What sort of alternative business strategies is Sandoz deploying so as to be able to maintain such a performance?
We are constantly on the look out for new areas that can be generic-ized. Remaining ahead of the curve for the biosimilars segment is one priority and an area that we will surely continue to invest in. Our recent purchase of the rights for the development and commercialization of infliximabin from Pfizer is a case in point. We analyze the biosimilars market to be an especially powerful opportunity because the general expenditure on biologics is huge.
Another strategy that has been fairly successful has been our willingness to go down the path of what we call ‘medical specialties’, which is essentially promoting off-patent drugs to certain clusters of physicians. We started doing this around 5 years ago and some of our competitors subsequently started emulating us. Now we are looking into expanding out and covering additional therapeutic areas. Our attachment to Novartis is one of our stronger points.
How else is Sandoz differentiating itself from its competitors?
Sandoz is the global number one player in biosimilars, generic injectables, ophthalmics, dermatology, and anti-infectives, and a top player in respiratory.
Sandoz now has six molecules in Phase III clinical trials/filing prep – more than any other company in the industry – and we continue to make progress on all of them
Sandoz’s strategy is to extract maximal potential from our existing assets in the Group. We focus in on our list of 400 or so products, selecting some, rebranding them and then going to specific categories of physicians: those dealing with pain management, gynecology and respiratory illness. One of the benefits of being part of the greater Novartis group is we can take ownership of some of their off-patent drugs. Belonging to Novartis Group also affords us greater credibility with the medical and patient communities than if we were a lone generics outfit. Our hope is that some of these products bequeathed by Novartis can help deliver us the critical mass that we are seeking in terms of market penetration and share.
What role can generics firms play in rendering Italian healthcare more sustainable?
We firmly believe that generics have a considerable role to play in making healthcare more affordable and thus in turn more sustainable. For this very reason Sandoz has been making an effort to collaborate with the national and local authorities in terms of both raising awareness and informing policymaking. The synergy with Novartis is useful because we can present joint solutions to the two main issues: latest generation innovative products to address patient needs, and generics and biosimilars to address the issue of overstretched public budgets.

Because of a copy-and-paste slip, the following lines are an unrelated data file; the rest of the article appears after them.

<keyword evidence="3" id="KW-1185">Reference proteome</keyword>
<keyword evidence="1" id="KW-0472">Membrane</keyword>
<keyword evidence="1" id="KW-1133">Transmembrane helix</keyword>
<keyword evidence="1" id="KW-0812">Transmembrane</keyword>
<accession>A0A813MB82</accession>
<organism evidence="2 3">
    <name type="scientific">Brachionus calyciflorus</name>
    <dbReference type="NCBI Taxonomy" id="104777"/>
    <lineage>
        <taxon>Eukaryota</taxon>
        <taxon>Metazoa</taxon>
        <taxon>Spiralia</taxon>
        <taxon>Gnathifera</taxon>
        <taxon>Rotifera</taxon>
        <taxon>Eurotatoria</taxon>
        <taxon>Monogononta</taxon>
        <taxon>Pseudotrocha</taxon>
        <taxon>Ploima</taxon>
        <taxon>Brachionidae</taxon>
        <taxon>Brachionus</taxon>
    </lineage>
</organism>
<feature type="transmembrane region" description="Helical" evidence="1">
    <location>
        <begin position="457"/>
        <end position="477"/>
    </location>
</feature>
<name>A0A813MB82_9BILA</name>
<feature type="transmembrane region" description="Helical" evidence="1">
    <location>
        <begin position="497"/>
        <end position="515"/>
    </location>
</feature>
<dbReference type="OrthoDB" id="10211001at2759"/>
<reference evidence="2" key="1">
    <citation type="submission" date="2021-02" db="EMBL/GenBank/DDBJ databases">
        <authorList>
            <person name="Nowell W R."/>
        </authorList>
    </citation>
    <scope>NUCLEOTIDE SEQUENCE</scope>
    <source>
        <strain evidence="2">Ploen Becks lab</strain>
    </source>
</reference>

We will have to do much more to educate the authorities and medical community as to the cost savings that our products can deliver. It’s amazing how some of the poorer regions still resist instruments that could significantly reduce their expenditures while simultaneously freeing up money for re-investment in real innovation. One area where we can assist is in delivering correct information and in supporting policy makers in the creation of legal frameworks that will encourage cost-efficiency and an uptake of generics. If we can achieve this, then the real beneficiaries will be the patients through increased access to medicine.
How do you foresee Sandoz’s Italian operations evolving over the next 4 to 5 years?
My wish is that we will be more integrated into the Novartis system proper and will have been able to conquer a greater market share through a 360-degree proposal for Italian healthcare that encompasses both innovation and genericization. We will be a unique player on the market and a strong partner to the authorities and medical community alike in ushering in a new era of enlightened healthcare.